Global Accountability Report
One World Trust
To promote global accountability, achieve organisational change, improve the effectiveness of global decision making and contribute to poverty reduction through decisions which take into account the needs of affected people, including the world’s poorest.
The One World Trust is funded through grants, bequests and individual donations. For its most recent work on accountability, the Trust received support from The Ford Foundation, The Baring Foundation and The Allan Nesta Ferguson Charitable Settlement.
The report and accompanying data are principally designed as a tool for conceptual and practical identification of opportunities for improvement of accountability policy, systems and practice of assessed organizations and their broader sectors.
The indicators were scored based on publicly available data, questionnaires that were completed by the assessed organisations, internal documents and other information collected through semi-structured interviews with representatives of the assessed organisations and external experts or stakeholders of the organisations.
Year Coverage: 2006 - 2008
The Report covers global organisations from the inter-governmental, non-governmental and corporate sectors. The following organisations has been assessed:
Bank for International Settlements (BIS)
Food and Agriculture Organization (FAO)
Global Environment Facility (GEF)
International Labour Organization (ILO)
International Monetary Fund (IMF)
Organisation for Economic Cooperation and
World Health Organisation (WHO)
World Intellectual Property Organisation
World Bank – International Bank for
Reconstruction and Development (IBRD)
World Trade Organisation (WTO)
International non-governmental actors
ActionAid International (AAI)
Amnesty International (AI)
Human Life International (HLI)
International Chamber of Commerce (ICC)
International Confederation of
Free Trade Unions (ICFTU)
International Federation of Red Cross
and Red Crescent Societies (IFRC)
The Nature Conservancy
Oxfam International (OI)
World Vision International (WVI)
World Wildlife Fund International (WWF)
Anglo American plc
Dow Chemical Company
Exxon Mobil Corporation
Toyota Motor Corporation
Wal-Mart Stores Inc
Michael Hammer, Executive Director
Prince Consort House Suite 301,
3rd Floor 109-111 Farringdon Road
London UK EC1R 3BW
Tel: +44 (0)20 7713 6790
Fax +44 (0)20 7837 5352
firstname.lastname@example.org or email@example.com
The Index documents the degree to which the headquarters / international secretariat of the assessed organisations have the capabilities in place to enable accountability and responsiveness to both the communities they affect and the public at large. Desk-based research, questionnaires, interviews, expert reviews, and feedback from organisations and their external stakeholders are used to score the organisational capabilities (policies and systems) against a set of good practice principles of accountability, which were developed through a participatory process. Indicators are weighted depending on their importance to accountability.
In the 2006 Global Accountability Report, the organisations are assessed against four core dimensions of accountability: transparency, participation, evaluation, and complaint and response mechanisms. The scores for each organisation were totalled and weighted out of 100 percent for each dimension but no aggregate score was provided. Higher scores in all four dimensions indicate higher capabilities to enable, support and foster accountability.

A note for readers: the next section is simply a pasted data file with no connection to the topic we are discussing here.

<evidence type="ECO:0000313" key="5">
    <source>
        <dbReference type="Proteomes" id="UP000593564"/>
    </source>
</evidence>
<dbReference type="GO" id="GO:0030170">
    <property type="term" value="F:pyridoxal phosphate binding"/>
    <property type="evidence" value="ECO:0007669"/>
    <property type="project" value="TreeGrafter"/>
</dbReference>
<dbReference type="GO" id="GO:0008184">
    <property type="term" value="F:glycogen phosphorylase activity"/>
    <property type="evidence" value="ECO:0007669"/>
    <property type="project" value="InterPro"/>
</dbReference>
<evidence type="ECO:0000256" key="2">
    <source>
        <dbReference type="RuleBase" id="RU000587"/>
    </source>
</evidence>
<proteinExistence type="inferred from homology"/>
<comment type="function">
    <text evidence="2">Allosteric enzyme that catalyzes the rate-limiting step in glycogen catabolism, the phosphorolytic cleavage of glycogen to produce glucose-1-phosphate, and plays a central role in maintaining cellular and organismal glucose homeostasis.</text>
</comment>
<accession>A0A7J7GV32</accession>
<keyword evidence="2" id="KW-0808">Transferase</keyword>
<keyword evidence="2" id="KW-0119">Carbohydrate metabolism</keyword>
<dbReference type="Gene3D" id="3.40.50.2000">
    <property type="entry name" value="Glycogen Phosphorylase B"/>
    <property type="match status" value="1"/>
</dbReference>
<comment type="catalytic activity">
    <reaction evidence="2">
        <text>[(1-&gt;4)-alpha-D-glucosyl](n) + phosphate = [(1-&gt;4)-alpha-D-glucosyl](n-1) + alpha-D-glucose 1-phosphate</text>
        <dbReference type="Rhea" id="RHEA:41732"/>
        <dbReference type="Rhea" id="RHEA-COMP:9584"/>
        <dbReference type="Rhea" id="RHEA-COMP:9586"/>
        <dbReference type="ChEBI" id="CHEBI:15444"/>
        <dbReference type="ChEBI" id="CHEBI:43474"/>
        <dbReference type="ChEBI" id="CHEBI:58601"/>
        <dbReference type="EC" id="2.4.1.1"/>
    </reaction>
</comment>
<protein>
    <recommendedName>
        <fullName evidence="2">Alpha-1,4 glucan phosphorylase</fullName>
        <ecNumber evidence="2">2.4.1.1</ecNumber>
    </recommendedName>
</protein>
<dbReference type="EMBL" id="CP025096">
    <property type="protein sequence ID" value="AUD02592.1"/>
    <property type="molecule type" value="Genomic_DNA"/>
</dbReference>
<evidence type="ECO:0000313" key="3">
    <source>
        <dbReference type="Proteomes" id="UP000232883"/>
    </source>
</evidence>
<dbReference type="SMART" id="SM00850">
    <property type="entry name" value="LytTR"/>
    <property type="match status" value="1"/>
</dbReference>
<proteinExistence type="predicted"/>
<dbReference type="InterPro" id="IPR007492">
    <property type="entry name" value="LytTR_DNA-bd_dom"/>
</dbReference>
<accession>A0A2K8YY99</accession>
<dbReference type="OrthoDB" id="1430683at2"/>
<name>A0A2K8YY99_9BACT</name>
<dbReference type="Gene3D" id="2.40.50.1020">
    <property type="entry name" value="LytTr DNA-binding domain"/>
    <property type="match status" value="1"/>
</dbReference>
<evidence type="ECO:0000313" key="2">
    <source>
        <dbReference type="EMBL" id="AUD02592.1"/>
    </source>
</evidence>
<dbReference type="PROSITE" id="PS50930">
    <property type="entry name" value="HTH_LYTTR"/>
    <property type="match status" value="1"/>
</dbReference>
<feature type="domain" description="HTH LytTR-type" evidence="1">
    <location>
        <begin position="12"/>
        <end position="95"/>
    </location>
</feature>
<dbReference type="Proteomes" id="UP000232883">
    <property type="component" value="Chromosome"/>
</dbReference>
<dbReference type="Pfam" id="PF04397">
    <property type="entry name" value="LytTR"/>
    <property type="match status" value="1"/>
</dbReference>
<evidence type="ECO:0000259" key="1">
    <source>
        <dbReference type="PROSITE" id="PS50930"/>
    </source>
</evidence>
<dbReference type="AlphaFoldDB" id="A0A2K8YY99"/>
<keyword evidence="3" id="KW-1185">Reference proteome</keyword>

This data source and the accompanying profiles of organisations can be used to illuminate good practice, highlight accountability gaps, encourage cross-sector learning, and promote realistic reforms within the accountability of the organisations covered.
The coverage is limited to the sample of 30 organisations. For now, this cannot be used to identify best and worst overall performers in the global governance arena in terms of accountability. As coverage increases with the next report, this may become possible.
The Report captures the existence of and commitment to principles of accountability at the headquarter / international secretariat level of an organisation; and the internal capability to implement these principles across the wider organisation, network, federation or group to foster accountability to affected communities and the public at large. The presence and quality of accountability policies and systems at this level is taken either as reflecting an already existing organisation-wide commitment to the issue, or as an indication that the headquarters / international secretariat recognises that these stated values and principles should be applied throughout the organisation as a matter of conceptual integrity and good practice.
The Report does not attempt to measure the inevitable variations and differences between commitments that are made in organisational documents at the international
office and what happens in practice at the field level. Depending on the type of organisations and governances structures that they have in place, such differences can be a reflection of decentralised organisations, loose links between international and field offices, or inadequate communication and management practices. The study therefore does not claim to present a full and definitive assessment of the overall accountability of assessed organisations. What happens in practice and at field level is obviously key for a more definitive assessment of any organisation’s accountability.
There is recognition that accountability is a concept subject to multiple cultural or sector-specific interpretations and understandings. The Report does not claim to capture the breadth of the manifestations that accountability principles may take for different organisations.